A WAR by text message is the latest battleground for separated families, with fighting couples resorting to foul language and sickening insults as they bicker over care arrangements for their children.
Spreadsheets exposing the unsavoury behaviour have reached biblical proportions, with “hundreds” of pages of the vitriolic SMS texts being tendered in custody battles in court.
While some parents used the technology to successfully juggle shared parenting arrangements, divorce lawyers are facing putting their own clients’ SMS texts under “forensic” analysis.
The Courier-Mail has uncovered one case of an angry wife trying to use a text message spreadsheet to prove her claims that her ex-husband is a drug dealer.
Australian Divorce Blog Founder Stephen Page said SMS was being hijacked by an outpouring of “emotional rubbish” as couples wage war over their children.
“It is a war by text message,” Mr Page told The Courier Mail.
In one text uncovered by The Courier-Mail, a mother sprays a round of insults at her ex-partner as she waits outside his house for their seven-year-old child.
Judges are desperate to rein in the behaviour and have ordered parents to post-separation courses and issued court orders banning denigrating comments.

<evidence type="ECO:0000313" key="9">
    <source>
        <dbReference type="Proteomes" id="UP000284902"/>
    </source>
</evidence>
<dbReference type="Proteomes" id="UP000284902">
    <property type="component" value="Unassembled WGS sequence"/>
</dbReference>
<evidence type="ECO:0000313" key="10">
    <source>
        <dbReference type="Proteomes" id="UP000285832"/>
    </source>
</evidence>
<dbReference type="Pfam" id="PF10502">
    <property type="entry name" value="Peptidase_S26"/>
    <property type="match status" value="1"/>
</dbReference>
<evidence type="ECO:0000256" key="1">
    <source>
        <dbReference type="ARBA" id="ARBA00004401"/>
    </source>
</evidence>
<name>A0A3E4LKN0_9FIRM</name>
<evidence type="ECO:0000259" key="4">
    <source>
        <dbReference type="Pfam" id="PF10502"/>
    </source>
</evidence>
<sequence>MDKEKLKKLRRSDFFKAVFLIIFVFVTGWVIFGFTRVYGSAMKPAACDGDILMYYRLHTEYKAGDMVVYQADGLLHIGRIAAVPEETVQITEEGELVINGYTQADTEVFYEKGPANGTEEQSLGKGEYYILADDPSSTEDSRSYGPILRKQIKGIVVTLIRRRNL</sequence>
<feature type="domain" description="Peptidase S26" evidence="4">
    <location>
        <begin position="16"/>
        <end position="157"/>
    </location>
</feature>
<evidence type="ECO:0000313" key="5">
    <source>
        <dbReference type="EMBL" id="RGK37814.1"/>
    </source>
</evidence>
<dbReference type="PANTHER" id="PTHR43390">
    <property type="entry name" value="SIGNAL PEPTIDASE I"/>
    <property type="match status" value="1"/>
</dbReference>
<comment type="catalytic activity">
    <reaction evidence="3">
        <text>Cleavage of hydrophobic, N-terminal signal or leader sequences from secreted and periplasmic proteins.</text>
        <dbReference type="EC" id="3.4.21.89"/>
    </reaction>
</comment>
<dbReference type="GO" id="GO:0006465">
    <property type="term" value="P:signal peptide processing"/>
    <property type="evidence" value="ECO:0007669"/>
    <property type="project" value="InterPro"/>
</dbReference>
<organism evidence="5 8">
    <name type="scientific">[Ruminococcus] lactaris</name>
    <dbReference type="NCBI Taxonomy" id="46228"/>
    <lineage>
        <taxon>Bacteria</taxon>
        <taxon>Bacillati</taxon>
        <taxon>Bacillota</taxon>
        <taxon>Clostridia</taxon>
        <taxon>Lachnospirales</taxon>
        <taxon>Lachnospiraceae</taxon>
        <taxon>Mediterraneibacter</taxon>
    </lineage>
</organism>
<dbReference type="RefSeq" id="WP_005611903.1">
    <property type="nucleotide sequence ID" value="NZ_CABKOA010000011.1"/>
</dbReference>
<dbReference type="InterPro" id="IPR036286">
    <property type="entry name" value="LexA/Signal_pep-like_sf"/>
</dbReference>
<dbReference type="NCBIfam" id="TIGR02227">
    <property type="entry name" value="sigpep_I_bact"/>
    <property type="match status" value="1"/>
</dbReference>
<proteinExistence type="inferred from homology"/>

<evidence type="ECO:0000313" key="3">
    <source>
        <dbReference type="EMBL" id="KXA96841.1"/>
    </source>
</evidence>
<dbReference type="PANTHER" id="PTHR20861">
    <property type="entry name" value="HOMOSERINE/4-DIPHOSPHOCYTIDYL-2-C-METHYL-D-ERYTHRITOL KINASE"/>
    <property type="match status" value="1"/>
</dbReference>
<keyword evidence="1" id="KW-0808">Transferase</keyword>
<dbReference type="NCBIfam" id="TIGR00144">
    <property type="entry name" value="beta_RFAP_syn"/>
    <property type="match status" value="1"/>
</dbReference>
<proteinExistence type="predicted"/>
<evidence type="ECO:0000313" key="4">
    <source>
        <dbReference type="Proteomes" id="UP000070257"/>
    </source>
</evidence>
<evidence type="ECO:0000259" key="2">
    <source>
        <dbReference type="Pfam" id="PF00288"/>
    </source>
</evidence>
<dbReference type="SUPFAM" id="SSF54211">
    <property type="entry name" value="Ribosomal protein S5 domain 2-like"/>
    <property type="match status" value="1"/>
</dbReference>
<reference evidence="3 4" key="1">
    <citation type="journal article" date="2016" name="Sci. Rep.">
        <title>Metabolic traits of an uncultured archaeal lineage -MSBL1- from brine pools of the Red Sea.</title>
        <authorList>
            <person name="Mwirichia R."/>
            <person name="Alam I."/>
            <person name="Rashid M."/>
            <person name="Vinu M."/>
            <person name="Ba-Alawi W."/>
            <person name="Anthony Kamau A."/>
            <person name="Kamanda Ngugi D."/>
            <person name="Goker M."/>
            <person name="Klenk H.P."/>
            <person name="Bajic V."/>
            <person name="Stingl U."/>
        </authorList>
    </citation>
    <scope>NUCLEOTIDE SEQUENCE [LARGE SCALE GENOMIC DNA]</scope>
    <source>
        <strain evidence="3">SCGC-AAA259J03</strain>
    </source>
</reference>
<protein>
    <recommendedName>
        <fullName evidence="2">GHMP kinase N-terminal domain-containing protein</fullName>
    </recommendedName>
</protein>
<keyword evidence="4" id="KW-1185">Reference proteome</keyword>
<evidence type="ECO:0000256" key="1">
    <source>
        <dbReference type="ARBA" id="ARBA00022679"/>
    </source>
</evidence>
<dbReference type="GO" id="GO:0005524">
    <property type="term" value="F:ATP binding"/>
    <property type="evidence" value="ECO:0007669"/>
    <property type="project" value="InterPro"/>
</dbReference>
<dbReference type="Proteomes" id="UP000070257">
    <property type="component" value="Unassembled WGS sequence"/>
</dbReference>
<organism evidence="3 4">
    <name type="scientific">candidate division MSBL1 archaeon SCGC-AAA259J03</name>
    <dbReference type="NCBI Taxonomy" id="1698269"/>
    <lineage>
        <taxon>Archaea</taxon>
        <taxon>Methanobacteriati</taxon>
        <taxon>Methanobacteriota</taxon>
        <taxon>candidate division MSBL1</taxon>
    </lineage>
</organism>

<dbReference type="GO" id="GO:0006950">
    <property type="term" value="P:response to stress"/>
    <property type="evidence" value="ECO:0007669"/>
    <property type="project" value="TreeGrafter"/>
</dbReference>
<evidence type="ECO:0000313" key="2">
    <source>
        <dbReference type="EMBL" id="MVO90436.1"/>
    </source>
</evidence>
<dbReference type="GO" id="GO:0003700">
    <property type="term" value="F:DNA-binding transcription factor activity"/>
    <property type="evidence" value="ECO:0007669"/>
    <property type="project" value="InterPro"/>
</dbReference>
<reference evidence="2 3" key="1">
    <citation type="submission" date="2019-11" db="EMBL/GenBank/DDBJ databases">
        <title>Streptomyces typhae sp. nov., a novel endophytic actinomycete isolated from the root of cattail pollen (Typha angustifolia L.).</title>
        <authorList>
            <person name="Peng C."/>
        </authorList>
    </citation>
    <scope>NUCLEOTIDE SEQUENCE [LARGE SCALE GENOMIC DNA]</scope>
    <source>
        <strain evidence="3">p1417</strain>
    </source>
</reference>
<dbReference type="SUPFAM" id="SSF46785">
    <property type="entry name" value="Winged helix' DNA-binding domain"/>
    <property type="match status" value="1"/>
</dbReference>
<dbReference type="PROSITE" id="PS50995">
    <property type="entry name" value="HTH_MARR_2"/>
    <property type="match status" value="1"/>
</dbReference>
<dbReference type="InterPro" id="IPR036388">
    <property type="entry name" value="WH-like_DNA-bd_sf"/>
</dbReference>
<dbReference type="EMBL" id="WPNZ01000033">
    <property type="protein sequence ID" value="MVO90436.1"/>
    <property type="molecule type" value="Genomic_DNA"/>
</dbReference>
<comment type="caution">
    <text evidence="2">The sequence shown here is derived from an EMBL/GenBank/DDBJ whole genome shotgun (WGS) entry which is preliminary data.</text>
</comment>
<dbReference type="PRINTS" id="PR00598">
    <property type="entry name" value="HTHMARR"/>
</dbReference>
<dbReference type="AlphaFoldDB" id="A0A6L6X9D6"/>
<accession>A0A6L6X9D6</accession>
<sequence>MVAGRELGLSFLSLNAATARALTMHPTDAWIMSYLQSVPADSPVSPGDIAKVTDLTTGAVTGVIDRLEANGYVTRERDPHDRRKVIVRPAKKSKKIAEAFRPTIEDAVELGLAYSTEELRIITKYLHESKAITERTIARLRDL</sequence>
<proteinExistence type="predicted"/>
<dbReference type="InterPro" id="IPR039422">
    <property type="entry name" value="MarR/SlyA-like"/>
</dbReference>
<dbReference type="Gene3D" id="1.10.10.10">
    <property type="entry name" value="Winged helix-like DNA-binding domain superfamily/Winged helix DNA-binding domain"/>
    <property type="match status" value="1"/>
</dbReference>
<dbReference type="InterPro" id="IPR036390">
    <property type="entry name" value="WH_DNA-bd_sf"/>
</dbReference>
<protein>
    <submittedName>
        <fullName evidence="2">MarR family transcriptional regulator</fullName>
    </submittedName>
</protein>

They have also made orders limiting texts between parents to “emergency matters” and changes to phone numbers.
But Family Relationships Services Australia executive director Steve Hackett said “war on text” was common where couples could not afford to separate.
“They are also at war on the phone or at the school yard,” Mr Hackett said.
Where civility is at a premium, Mr Hackett said some parents are using mobile phone apps to communicate.
“The aim is to avoid an unnecessary heightening of the dispute and if you can communicate in a way to reduce conflict and it cannot be misconstrued there is less room for a heat of the moment argument,” he said.
In another disturbing trend, relatives of young children are also being exposed for sexually abusing, stalking and grooming them through texting and emailing under false names.
In one case, a scheming uncle was charged after being forced to confess he stalked his niece via email and tried to coerce her into taking explicit photographs of herself.
In a series of emails in 2005, he warned the Brisbane teenager he would expose her for sneaking out if she did not take the pictures.
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